Now this is surely the kind of face that any fella would love to wake up to every morning. Let's face it though - the only real chance of that happening for most of us would be to have a photograph of BECKY RULE's gorgeous visage taped to the ceiling. (Obviously, I've got a far better chance than the rest of you 'cos I'm incredibly handsome and charming. Modest too.)
Here's a great picture of SUPERMAN, his best pal, and his burd, pencilled by JACK KIRBY and inked by MIKE ROYER. It's a belter! As to why Supes has a double parting, that's because Jack drew it on one side and Mike inked it on the other, where it's meant to be. Presumably, he forgot not to ink it on the side Jack had placed it, but hey - two partings are probably better than one - especially when you're from KRYPTON.
Saturday 27 May 2017
|Images copyright relevant owner|
An acquaintance recently gave me these two RED CIRCLE COMICS issues of The FLY (#s 1 & 2), which have nifty front covers drawn by JIM STERANKO, so I thought I'd show them off here. The two back covers are by RICH BUCKLER and RUDY NEBRES respectively. Don't they look nice? If the rumours are true, The AMAZING SPIDER-MAN was based on The Fly, so without the first, we may not have had the second.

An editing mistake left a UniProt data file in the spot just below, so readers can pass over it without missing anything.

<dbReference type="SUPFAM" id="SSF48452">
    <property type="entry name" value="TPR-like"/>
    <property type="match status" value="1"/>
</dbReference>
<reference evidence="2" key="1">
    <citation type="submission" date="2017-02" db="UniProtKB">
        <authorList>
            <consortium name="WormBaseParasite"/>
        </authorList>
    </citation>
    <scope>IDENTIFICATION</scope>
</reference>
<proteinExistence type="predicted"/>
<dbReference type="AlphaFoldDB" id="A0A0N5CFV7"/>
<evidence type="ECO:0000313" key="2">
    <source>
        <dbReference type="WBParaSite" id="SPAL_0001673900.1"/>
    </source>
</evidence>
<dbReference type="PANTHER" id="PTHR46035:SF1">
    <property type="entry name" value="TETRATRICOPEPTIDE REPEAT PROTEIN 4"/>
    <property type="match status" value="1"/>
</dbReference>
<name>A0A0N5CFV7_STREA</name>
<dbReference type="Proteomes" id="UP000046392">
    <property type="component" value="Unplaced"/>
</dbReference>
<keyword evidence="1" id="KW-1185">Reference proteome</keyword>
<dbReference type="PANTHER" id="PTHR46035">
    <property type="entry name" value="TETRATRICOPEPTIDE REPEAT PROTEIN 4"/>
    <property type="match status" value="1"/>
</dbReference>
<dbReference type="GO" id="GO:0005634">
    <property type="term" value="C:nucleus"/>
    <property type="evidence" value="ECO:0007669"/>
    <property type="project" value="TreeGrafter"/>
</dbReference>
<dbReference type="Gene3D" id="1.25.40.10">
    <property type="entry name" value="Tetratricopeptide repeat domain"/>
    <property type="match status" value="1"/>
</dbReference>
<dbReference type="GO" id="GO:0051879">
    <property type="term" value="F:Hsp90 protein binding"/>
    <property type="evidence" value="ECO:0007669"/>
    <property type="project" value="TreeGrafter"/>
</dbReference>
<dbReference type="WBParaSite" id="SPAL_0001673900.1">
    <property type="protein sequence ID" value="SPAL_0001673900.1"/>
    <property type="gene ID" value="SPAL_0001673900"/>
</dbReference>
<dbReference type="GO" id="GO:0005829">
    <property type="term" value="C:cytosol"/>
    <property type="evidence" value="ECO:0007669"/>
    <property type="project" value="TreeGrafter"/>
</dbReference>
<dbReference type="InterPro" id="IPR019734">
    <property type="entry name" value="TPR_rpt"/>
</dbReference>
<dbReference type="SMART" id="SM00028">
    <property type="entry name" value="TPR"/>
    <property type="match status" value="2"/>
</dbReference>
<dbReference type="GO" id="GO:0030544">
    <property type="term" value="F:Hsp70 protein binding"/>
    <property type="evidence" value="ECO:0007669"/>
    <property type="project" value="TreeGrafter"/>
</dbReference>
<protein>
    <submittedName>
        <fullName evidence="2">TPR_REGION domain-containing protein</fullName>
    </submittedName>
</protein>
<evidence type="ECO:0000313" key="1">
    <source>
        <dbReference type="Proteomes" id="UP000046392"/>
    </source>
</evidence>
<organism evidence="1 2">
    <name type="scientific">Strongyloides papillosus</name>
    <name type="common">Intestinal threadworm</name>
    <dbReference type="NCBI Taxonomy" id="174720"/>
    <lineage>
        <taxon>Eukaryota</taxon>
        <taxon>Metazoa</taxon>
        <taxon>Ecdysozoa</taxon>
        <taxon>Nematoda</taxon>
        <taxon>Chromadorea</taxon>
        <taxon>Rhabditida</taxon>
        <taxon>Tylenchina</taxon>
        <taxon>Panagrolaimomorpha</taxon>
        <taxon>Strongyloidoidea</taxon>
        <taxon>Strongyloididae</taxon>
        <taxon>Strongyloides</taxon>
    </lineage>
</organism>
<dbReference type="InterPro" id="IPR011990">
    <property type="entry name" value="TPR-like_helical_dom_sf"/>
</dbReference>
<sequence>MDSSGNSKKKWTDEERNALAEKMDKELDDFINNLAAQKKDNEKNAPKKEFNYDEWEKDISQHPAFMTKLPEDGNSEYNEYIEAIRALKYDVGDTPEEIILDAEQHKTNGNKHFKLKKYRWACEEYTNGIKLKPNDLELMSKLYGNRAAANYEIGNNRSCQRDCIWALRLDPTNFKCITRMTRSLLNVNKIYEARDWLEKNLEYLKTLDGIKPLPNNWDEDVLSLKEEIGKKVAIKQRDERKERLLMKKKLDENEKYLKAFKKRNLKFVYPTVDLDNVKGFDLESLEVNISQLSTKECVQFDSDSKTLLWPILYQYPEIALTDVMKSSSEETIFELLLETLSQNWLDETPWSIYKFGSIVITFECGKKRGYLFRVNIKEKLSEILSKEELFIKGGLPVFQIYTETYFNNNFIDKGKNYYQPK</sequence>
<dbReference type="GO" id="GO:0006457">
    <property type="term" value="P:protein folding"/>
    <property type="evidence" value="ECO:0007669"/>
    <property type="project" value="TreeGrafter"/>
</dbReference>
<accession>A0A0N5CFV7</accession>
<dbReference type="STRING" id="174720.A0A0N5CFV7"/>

Friday 26 May 2017
|BATMAN & ROBIN copyright DC COMICS|
A tenuous connection to BATMAN to be sure - and can they accurately be called specs when they have no glass to enable the wearer to see? Ah, but what about X-Ray Specs you ask - they had no glass either. True, but they did enable the wearer to 'see' things differently, and at least they looked like specs. Anyway, I'm sure I had a pair of the above 'specs' when I was a kid. Did any of the rest of you? Do tell in the CS.
If you're a child of the '60s (otherwise known today as decrepit old fart), then you'll probably love MICHAEL EURY's new softcover book (from TWOMORROWS Publishing) entitled HERO-A-GO-GO! Sadly, I can't open it wide enough to scan without risk of damaging its spine, so you'll have to glean what it's all about from the back cover spiel. Available now from all good comics shops. Treat yourself and buy your copy of this titanic tome today.